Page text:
Norman Rockwell is said to have once remarked, “If I hadn’t become a painter, I would have liked to become a movie director.”
Professionally and personally he embraced Hollywood, its dazzle and disappointment, but it was in his ability to tell quintessentially idealized American stories in a single image that resembled the filmmakers’ craft, a point that is reinforced in the Smithsonian American Art Museum’s exhibit “Telling Stories,” opening July 2 in Washington.
The exhibition not only explores Rockwell’s connections to the movies but to two “kindred spirits” in his legacy, Steven Spielberg and George Lucas. The exhibition features 57 major Rockwell works held by the two filmmakers, who are among the most significant collectors of the artist’s paintings, drawings and sketches.Virginia Mecklenburg, senior curator at the Smithsonian, says an impressive aspect of their collections is that they cover the span of Rockwell’s career, from his early days at the Saturday Evening Post in the shadow of World War I to the social tumult of the 1960s and ’70s.
Spielberg, for instance, owns “Pardon Me,” a 1918 Post cover in which a boy expresses embarassment over standing on his dance partner’s foot, while Lucas has the companion 1921 “The Wishbone,” featuring a mismatched young couple tearing apart a chicken bone.
Lucas has the pencil drawing of “Happy Birthday Miss Jones” (1956), in which a teacher smiles at her roomful of students, while Spielberg has the oil painting.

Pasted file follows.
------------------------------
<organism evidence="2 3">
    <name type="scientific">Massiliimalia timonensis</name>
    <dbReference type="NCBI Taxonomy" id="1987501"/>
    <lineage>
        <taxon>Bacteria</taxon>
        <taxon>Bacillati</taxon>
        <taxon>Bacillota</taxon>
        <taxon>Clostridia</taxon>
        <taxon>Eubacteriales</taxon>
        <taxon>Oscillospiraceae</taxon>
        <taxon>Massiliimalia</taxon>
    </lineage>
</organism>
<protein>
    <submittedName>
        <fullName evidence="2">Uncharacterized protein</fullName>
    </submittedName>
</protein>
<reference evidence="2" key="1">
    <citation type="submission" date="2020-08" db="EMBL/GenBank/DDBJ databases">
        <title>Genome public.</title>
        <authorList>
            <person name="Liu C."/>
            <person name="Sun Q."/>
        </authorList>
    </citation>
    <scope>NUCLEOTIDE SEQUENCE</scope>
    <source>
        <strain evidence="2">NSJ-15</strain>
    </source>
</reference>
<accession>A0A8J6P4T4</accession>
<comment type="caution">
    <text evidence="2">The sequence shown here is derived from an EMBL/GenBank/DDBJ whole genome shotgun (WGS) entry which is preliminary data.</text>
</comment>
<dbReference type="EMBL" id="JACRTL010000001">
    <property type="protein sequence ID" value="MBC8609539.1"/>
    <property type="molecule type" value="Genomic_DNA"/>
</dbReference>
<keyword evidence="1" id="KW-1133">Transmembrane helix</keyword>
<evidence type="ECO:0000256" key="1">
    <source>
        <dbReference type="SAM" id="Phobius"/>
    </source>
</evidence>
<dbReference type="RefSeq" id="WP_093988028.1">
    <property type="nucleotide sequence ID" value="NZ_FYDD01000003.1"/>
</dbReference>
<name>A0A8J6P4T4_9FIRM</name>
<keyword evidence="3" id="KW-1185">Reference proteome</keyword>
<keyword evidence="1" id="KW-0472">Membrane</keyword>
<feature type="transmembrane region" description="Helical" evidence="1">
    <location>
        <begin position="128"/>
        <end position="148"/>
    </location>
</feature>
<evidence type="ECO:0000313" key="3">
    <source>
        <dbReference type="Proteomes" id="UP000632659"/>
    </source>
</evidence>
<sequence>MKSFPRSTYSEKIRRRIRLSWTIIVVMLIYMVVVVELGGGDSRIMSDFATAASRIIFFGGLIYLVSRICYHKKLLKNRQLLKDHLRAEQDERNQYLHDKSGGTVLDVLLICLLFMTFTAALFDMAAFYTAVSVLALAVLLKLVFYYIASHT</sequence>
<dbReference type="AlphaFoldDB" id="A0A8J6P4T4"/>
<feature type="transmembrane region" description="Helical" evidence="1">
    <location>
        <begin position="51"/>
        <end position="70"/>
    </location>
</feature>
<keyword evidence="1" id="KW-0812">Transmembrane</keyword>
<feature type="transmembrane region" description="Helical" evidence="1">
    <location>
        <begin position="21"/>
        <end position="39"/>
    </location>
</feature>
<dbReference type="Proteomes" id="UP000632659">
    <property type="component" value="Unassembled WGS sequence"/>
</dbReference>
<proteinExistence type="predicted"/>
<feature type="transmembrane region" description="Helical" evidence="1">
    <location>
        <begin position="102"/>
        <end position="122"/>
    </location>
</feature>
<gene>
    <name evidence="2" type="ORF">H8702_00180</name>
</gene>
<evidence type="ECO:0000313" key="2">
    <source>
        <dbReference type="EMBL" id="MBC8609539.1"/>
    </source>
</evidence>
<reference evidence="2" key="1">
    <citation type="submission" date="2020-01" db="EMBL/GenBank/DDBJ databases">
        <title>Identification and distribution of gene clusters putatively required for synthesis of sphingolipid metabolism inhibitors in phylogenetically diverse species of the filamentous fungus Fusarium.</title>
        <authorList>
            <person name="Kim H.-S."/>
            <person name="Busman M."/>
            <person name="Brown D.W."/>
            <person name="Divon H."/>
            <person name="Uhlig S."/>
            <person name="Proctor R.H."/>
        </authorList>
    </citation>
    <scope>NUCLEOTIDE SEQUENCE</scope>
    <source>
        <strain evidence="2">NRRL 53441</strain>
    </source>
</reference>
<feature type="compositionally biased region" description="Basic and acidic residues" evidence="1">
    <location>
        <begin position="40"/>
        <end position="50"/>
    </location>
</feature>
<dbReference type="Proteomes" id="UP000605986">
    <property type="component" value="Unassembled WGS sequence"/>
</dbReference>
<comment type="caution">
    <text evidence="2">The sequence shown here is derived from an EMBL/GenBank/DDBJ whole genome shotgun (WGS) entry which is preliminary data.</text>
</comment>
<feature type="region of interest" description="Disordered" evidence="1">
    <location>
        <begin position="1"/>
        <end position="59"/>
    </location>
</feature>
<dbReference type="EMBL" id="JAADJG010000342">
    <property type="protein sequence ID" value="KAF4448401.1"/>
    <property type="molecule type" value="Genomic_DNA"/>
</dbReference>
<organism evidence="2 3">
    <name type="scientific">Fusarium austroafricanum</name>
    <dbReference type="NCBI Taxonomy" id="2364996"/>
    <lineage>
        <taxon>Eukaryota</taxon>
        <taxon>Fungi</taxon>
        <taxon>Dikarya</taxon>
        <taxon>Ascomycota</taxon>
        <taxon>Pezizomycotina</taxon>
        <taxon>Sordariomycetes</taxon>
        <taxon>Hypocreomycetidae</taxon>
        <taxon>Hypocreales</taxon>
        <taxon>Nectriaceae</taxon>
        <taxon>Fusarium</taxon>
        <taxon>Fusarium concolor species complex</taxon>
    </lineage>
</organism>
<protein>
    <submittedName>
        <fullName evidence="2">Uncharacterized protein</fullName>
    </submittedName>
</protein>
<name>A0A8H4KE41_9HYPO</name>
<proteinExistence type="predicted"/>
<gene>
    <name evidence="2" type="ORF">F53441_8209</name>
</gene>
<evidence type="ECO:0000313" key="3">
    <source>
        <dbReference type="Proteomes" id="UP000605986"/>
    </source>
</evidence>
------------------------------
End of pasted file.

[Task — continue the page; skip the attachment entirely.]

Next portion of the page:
What’s instantly apparent is the extent to which many of the works on display seem so familiar, if not because the paintings themselves are so iconic but because their content evokes a sense of comfort, even those that reflect the troubles of the time.
Among them is “Back to Civvies” (1945), from Spielberg’s collection, in which Rockwell depicts a World War II pilot, having returned home to his old bedroom, peering into a mirror and marveling at his ill-fitting clothes. So much of the man’s life is told merely from the items on his dresser.
Hanging in Spielberg’s office is “Boy on High Dive” (1947), in which a young boy peers over the end of a high dive, his eyes bulging in fear of the 20-foot plunge. Spielberg has said the painting “represents every motion picture just before I commit to directing it — just that one moment, before I say ‘Yes, I’m going to direct that movie.’ ”
Rockwell, who died in 1978, was in the twilight of his career as Spielberg and Lucas were just starting theirs. But each grew up as enthusiasts of the artists’ work.
In a 2008 interview conducted by Mecklenburg and Laurent Bouzereau for the exhibition, Lucas says Rockwell was “probably a very big reason that I felt so comfortable when I got into the movie business.”
“He showed us an idealized version of life, of what he wanted it to be or what he thought it to be,” Lucas says. “I did that in ‘American Graffiti.’ I came from a small town in central California and grew up in the Norman Rockwell world of burning leaves on a Saturday morning. All the things that were in Rockwell paintings were part of my life.”
Similar sentiments are shared by Spielberg, also interviewed for the exhibition. He was enough of an enthusiast to restage Rockwell’s 1943 work “Freedom from Fear,” in which two children are tucked into bed by their parents, their father holding a newspaper with bad news about the war, for an early scene in his 1987 film “Empire of the Sun.”
He marvels that Rockwell “did his storytelling in a flash; he did it in a single image.”
“He draws you into that image and he invites you, once it makes an impression on you, to question why, simply question why. And as you answer your own question, there are clues throughout all of his paintings.”